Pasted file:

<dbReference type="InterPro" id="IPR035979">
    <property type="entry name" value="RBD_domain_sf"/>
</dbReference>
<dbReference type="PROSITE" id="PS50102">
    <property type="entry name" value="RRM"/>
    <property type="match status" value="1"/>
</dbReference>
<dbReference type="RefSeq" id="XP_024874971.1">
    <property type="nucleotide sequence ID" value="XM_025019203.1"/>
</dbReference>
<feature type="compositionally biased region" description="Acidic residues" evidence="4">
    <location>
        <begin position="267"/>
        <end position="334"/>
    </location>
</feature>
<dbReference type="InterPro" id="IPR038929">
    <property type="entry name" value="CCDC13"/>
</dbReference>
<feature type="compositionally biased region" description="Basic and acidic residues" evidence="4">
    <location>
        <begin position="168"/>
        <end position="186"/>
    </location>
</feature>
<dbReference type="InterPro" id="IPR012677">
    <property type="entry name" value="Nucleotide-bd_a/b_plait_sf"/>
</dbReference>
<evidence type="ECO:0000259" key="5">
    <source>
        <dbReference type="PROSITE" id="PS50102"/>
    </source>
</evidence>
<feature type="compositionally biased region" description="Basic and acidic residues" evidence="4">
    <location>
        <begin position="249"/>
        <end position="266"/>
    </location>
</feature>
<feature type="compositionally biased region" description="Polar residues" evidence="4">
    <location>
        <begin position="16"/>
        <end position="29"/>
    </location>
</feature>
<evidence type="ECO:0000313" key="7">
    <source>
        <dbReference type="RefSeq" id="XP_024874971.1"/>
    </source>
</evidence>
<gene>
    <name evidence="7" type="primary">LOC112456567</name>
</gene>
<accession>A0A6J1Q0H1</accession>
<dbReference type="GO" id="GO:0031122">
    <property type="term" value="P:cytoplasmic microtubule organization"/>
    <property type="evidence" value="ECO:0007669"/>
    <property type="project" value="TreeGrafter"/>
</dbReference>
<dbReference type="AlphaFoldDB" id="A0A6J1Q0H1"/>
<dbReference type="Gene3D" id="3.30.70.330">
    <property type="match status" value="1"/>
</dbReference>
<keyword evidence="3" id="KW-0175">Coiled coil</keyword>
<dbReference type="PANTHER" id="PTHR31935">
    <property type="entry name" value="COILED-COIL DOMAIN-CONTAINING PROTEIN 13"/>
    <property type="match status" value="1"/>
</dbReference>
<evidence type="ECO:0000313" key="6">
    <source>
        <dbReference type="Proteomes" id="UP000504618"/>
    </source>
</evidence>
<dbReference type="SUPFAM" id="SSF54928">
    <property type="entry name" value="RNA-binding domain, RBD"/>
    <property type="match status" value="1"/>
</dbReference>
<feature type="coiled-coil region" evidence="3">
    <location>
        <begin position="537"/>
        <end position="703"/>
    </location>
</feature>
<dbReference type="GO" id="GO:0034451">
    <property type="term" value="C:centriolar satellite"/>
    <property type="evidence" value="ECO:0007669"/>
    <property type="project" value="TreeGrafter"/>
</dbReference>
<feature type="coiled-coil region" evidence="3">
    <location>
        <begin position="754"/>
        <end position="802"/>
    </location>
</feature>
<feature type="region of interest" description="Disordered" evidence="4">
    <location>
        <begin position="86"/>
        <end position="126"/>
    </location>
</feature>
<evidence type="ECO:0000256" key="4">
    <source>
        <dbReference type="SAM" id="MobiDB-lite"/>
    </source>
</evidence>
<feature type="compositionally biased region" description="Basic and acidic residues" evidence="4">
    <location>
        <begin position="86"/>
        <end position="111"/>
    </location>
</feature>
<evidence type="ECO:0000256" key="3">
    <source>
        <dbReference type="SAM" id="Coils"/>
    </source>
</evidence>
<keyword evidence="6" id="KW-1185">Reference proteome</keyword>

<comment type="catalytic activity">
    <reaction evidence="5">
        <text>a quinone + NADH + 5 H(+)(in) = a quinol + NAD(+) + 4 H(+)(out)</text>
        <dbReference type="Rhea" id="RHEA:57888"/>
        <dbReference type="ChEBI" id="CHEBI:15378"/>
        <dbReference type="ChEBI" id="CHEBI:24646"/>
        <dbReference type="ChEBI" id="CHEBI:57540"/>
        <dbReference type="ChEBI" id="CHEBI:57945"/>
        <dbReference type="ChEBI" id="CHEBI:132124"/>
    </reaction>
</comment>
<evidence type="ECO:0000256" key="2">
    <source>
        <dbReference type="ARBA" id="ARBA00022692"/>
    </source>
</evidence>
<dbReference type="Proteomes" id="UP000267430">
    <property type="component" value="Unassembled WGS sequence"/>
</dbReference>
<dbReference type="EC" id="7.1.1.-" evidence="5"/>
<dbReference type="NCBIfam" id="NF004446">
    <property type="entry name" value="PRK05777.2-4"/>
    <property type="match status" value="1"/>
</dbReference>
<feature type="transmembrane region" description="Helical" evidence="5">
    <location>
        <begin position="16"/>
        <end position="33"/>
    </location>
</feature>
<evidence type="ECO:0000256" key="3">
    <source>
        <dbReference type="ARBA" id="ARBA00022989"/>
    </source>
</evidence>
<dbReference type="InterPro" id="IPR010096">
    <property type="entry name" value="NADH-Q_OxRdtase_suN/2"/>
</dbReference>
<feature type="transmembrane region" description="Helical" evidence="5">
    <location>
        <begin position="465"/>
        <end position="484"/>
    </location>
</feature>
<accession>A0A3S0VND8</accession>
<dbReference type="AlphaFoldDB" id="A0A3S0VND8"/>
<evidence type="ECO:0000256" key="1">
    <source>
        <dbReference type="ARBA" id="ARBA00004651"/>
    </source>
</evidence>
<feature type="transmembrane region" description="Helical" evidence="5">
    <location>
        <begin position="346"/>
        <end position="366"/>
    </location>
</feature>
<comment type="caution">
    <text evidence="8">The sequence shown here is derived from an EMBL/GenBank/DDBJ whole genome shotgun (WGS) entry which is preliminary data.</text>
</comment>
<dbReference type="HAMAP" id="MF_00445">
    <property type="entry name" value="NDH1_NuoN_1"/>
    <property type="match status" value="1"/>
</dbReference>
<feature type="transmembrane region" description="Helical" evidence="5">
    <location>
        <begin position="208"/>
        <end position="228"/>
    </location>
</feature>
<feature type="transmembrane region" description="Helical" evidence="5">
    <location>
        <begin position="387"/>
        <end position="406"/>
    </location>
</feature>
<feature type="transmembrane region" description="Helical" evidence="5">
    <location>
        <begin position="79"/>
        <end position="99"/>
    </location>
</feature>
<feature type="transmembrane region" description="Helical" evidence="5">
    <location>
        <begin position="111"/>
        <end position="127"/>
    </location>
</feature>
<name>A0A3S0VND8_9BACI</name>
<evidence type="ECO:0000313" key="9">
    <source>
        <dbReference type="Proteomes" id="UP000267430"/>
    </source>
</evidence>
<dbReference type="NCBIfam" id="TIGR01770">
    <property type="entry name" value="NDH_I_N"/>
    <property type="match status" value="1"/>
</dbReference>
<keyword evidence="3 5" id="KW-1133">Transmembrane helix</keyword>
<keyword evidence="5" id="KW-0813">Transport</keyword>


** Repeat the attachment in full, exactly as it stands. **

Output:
<dbReference type="InterPro" id="IPR035979">
    <property type="entry name" value="RBD_domain_sf"/>
</dbReference>
<dbReference type="PROSITE" id="PS50102">
    <property type="entry name" value="RRM"/>
    <property type="match status" value="1"/>
</dbReference>
<dbReference type="RefSeq" id="XP_024874971.1">
    <property type="nucleotide sequence ID" value="XM_025019203.1"/>
</dbReference>
<feature type="compositionally biased region" description="Acidic residues" evidence="4">
    <location>
        <begin position="267"/>
        <end position="334"/>
    </location>
</feature>
<dbReference type="InterPro" id="IPR038929">
    <property type="entry name" value="CCDC13"/>
</dbReference>
<feature type="compositionally biased region" description="Basic and acidic residues" evidence="4">
    <location>
        <begin position="168"/>
        <end position="186"/>
    </location>
</feature>
<dbReference type="InterPro" id="IPR012677">
    <property type="entry name" value="Nucleotide-bd_a/b_plait_sf"/>
</dbReference>
<evidence type="ECO:0000259" key="5">
    <source>
        <dbReference type="PROSITE" id="PS50102"/>
    </source>
</evidence>
<feature type="compositionally biased region" description="Basic and acidic residues" evidence="4">
    <location>
        <begin position="249"/>
        <end position="266"/>
    </location>
</feature>
<feature type="compositionally biased region" description="Polar residues" evidence="4">
    <location>
        <begin position="16"/>
        <end position="29"/>
    </location>
</feature>
<evidence type="ECO:0000313" key="7">
    <source>
        <dbReference type="RefSeq" id="XP_024874971.1"/>
    </source>
</evidence>
<gene>
    <name evidence="7" type="primary">LOC112456567</name>
</gene>
<accession>A0A6J1Q0H1</accession>
<dbReference type="GO" id="GO:0031122">
    <property type="term" value="P:cytoplasmic microtubule organization"/>
    <property type="evidence" value="ECO:0007669"/>
    <property type="project" value="TreeGrafter"/>
</dbReference>
<dbReference type="AlphaFoldDB" id="A0A6J1Q0H1"/>
<dbReference type="Gene3D" id="3.30.70.330">
    <property type="match status" value="1"/>
</dbReference>
<keyword evidence="3" id="KW-0175">Coiled coil</keyword>
<dbReference type="PANTHER" id="PTHR31935">
    <property type="entry name" value="COILED-COIL DOMAIN-CONTAINING PROTEIN 13"/>
    <property type="match status" value="1"/>
</dbReference>
<evidence type="ECO:0000313" key="6">
    <source>
        <dbReference type="Proteomes" id="UP000504618"/>
    </source>
</evidence>
<dbReference type="SUPFAM" id="SSF54928">
    <property type="entry name" value="RNA-binding domain, RBD"/>
    <property type="match status" value="1"/>
</dbReference>
<feature type="coiled-coil region" evidence="3">
    <location>
        <begin position="537"/>
        <end position="703"/>
    </location>
</feature>
<dbReference type="GO" id="GO:0034451">
    <property type="term" value="C:centriolar satellite"/>
    <property type="evidence" value="ECO:0007669"/>
    <property type="project" value="TreeGrafter"/>
</dbReference>
<feature type="coiled-coil region" evidence="3">
    <location>
        <begin position="754"/>
        <end position="802"/>
    </location>
</feature>
<feature type="region of interest" description="Disordered" evidence="4">
    <location>
        <begin position="86"/>
        <end position="126"/>
    </location>
</feature>
<evidence type="ECO:0000256" key="4">
    <source>
        <dbReference type="SAM" id="MobiDB-lite"/>
    </source>
</evidence>
<feature type="compositionally biased region" description="Basic and acidic residues" evidence="4">
    <location>
        <begin position="86"/>
        <end position="111"/>
    </location>
</feature>
<evidence type="ECO:0000256" key="3">
    <source>
        <dbReference type="SAM" id="Coils"/>
    </source>
</evidence>
<keyword evidence="6" id="KW-1185">Reference proteome</keyword>

<comment type="catalytic activity">
    <reaction evidence="5">
        <text>a quinone + NADH + 5 H(+)(in) = a quinol + NAD(+) + 4 H(+)(out)</text>
        <dbReference type="Rhea" id="RHEA:57888"/>
        <dbReference type="ChEBI" id="CHEBI:15378"/>
        <dbReference type="ChEBI" id="CHEBI:24646"/>
        <dbReference type="ChEBI" id="CHEBI:57540"/>
        <dbReference type="ChEBI" id="CHEBI:57945"/>
        <dbReference type="ChEBI" id="CHEBI:132124"/>
    </reaction>
</comment>
<evidence type="ECO:0000256" key="2">
    <source>
        <dbReference type="ARBA" id="ARBA00022692"/>
    </source>
</evidence>
<dbReference type="Proteomes" id="UP000267430">
    <property type="component" value="Unassembled WGS sequence"/>
</dbReference>
<dbReference type="EC" id="7.1.1.-" evidence="5"/>
<dbReference type="NCBIfam" id="NF004446">
    <property type="entry name" value="PRK05777.2-4"/>
    <property type="match status" value="1"/>
</dbReference>
<feature type="transmembrane region" description="Helical" evidence="5">
    <location>
        <begin position="16"/>
        <end position="33"/>
    </location>
</feature>
<evidence type="ECO:0000256" key="3">
    <source>
        <dbReference type="ARBA" id="ARBA00022989"/>
    </source>
</evidence>
<dbReference type="InterPro" id="IPR010096">
    <property type="entry name" value="NADH-Q_OxRdtase_suN/2"/>
</dbReference>
<feature type="transmembrane region" description="Helical" evidence="5">
    <location>
        <begin position="465"/>
        <end position="484"/>
    </location>
</feature>
<accession>A0A3S0VND8</accession>
<dbReference type="AlphaFoldDB" id="A0A3S0VND8"/>
<evidence type="ECO:0000256" key="1">
    <source>
        <dbReference type="ARBA" id="ARBA00004651"/>
    </source>
</evidence>
<feature type="transmembrane region" description="Helical" evidence="5">
    <location>
        <begin position="346"/>
        <end position="366"/>
    </location>
</feature>
<comment type="caution">
    <text evidence="8">The sequence shown here is derived from an EMBL/GenBank/DDBJ whole genome shotgun (WGS) entry which is preliminary data.</text>
</comment>
<dbReference type="HAMAP" id="MF_00445">
    <property type="entry name" value="NDH1_NuoN_1"/>
    <property type="match status" value="1"/>
</dbReference>
<feature type="transmembrane region" description="Helical" evidence="5">
    <location>
        <begin position="208"/>
        <end position="228"/>
    </location>
</feature>
<feature type="transmembrane region" description="Helical" evidence="5">
    <location>
        <begin position="387"/>
        <end position="406"/>
    </location>
</feature>
<feature type="transmembrane region" description="Helical" evidence="5">
    <location>
        <begin position="79"/>
        <end position="99"/>
    </location>
</feature>
<feature type="transmembrane region" description="Helical" evidence="5">
    <location>
        <begin position="111"/>
        <end position="127"/>
    </location>
</feature>
<name>A0A3S0VND8_9BACI</name>
<evidence type="ECO:0000313" key="9">
    <source>
        <dbReference type="Proteomes" id="UP000267430"/>
    </source>
</evidence>
<dbReference type="NCBIfam" id="TIGR01770">
    <property type="entry name" value="NDH_I_N"/>
    <property type="match status" value="1"/>
</dbReference>
<keyword evidence="3 5" id="KW-1133">Transmembrane helix</keyword>
<keyword evidence="5" id="KW-0813">Transport</keyword>